Surgically-induced weight loss significantly improves nonalcoholic fatty liver disease and the metabolic syndrome. The mean excess body weight loss at time of second biopsy was 59% +/- 22%; time interval between biopsies was 15 +/- 9 months. There was a reduction in prevalence of MS, from 70% to 14% (P < 0.001), and a marked improvement in liver steatosis (from 88% to 8%), inflammation (from 23% to 2%), and fibrosis (from 31% to 13%; all P < 0.001). Inflammation and fibrosis resolved in 37% and 20% of patients, respectively, corresponding to improvement of 82% (P < 0.001) in grade and 39% (P < 0.001) in stage of liver disease. Mattar et al, Ann Surg. 2005 Oct
Timing of Surgical Treatment Attained physiological and skeletal maturation Physiological/sexual maturation- Tanner 3 or 4 Skeletal maturation- age 13-14 girls; 15-16 boys or have attained mid parental height; bone age if there is doubt Stage of cognitive development Acquired formal operations- thinking about possibilities, consequences Psychological health and weight related quality of life
Advantages of Surgical Intervention in Adolescence Procedure related Safe and effective long term weight loss if compliant Co morbidity Resolution or amelioration of most if not all; function of duration of disease Reduces the incidence of co-morbidities Improved quality of life Survival Increased survival compared to medical management - SOS Study, Flum et al, & Christou et al
Metabolic Bone Disease Gastric bypass surgery for morbid obesity leads to an increase in bone turnover and a decrease in bone mass. Markers of bone turnover were significantly elevated in patients post LRGB (urinary N-telopeptide cross- linked collagen type 1 and osteocalcin) at 3 months & 9 months. Bone mineral density decreased significantly at the total hip, trochanter, and total body with significant decreases in bone mineral content at these sites. the longer term. Coates, J Clin Endocrinol Metab. 2004 Mar;89(3):1061-5.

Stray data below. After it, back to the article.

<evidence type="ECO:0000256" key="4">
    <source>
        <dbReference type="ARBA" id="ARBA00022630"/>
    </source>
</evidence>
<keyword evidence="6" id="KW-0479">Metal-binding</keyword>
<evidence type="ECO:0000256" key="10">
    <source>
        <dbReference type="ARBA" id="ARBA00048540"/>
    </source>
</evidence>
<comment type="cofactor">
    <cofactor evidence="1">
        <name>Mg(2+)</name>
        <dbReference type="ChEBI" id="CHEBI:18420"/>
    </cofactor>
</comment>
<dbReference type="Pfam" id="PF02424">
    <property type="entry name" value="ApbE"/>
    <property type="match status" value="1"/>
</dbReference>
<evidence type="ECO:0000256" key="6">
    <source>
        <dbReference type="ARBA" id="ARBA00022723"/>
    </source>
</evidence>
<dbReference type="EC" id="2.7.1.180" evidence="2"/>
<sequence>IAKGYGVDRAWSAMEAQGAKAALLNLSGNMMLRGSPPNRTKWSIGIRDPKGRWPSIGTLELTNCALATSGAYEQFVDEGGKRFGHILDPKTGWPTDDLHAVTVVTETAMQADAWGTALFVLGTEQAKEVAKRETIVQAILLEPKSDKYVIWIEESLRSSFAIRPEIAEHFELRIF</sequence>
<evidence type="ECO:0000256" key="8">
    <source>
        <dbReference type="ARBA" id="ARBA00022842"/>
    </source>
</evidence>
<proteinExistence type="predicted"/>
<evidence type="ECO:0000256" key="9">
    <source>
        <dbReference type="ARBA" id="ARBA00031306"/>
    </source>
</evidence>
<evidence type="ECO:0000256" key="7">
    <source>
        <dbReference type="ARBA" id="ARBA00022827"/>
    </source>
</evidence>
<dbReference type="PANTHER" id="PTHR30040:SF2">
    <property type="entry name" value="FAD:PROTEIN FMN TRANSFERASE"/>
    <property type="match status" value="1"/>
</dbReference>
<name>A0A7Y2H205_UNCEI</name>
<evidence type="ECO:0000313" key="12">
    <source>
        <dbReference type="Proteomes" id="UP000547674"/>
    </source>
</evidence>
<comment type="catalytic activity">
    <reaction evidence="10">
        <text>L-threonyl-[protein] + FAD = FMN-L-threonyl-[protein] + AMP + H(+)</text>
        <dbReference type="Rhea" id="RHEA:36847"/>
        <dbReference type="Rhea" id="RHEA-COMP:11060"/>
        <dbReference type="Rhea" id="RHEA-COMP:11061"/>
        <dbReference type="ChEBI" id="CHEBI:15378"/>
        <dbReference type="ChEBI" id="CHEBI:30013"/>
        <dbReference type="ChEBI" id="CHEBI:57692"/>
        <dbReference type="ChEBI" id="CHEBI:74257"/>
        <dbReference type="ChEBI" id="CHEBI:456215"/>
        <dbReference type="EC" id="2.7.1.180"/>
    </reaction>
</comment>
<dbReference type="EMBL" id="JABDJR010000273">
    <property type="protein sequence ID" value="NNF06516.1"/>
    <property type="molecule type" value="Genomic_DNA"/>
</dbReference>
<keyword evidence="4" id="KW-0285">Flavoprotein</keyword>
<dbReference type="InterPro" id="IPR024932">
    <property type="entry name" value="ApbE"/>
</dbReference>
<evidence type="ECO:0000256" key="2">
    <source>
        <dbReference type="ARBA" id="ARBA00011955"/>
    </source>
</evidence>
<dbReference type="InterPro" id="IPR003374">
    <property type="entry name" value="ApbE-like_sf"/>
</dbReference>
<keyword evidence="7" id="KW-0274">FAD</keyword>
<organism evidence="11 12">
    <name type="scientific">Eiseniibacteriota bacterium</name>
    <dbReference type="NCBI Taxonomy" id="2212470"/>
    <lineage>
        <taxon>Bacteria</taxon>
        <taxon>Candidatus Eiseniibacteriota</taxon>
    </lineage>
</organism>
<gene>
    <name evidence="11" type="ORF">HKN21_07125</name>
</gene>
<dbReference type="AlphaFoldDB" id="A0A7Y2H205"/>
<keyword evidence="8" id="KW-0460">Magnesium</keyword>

Nutritional Deficiencies more common with bypass procedures protein deficiency rare after RYGBP <150cm iron deficiency anemia (6-33%); restrictive & malabsorptive B12 (37%) & folate deficiency (22%) Vitamin B12 deficiency associated with low breast- milk vitamin B12 concentration in an infant following maternal gastric bypass surgery. Thiamine (.0002%) beriberi; Acute Wernicke's encephalopathy;peripheral polyneuropathy
Laparoscopic Operations Degree of Difficulty (1-10) Gall Bladder 3 Appendectomy 3 Hernia 5 Lap band 5-6 Nissen 7 Spleen 8 Adrenal 8 Colon 9 Esophagectomy 9.5 Gastric bypass 9.5
What Should We Mean By “Conservative” Guidelines for Adolescent Bariatric Surgery? Offer a complex procedure, with defined procedure-related risks when the risk of complications is lowest, when medical therapy is ineffective and its continuation may be detrimental, when the outcomes are likely to be the best possible when the likelihood of recidivism is the lowest.
Superobesity & Weight Loss Related Outcomes BMI >50 Mason, 1987, Benotti, 1989, Sugerman, 1989, Yale, 1989, MacLean, 1990, Brolin, 2002 Lose significantly lower percentage of their excess weight despite losing a significantly greater quantity of weight compared to lighter patients. Likelihood of successful weight loss is significantly lower after conventional RYGBP; stabilize at a significantly greater percentage over IBW than morbidly obese patient. Must lose more weight to achieve a level that would represent a valid reduction in actuarial risk. A prospective randomized study reported recidivism among the superobese is common after 4 -5 years (Brolin, 1992)
BMI and Procedure-related Risks Fernandez et al. Ann Surg. 2004. Multivariate analysis of risk factors for death following gastric bypass for treatment of morbid obesity. independent risk factors associated with perioperative death included leak, pulmonary embolus, preoperative weight, and hypertension Early experience with two-stage laparoscopic Roux-en-Y gastric bypass as an alternative in the super-super obese patient. Regan al, Obes Surg. 2003. surgical management of the supersuper obese patient BMI =/> 60 is associated with higher morbidity, mortality, and long term weight loss failure.
Probable Consequences of a Higher BMI Threshold Increased risk for procedure related complications and death for all procedures Increased risk of weight regain Higher final BMI Greater & longer duration of disease burden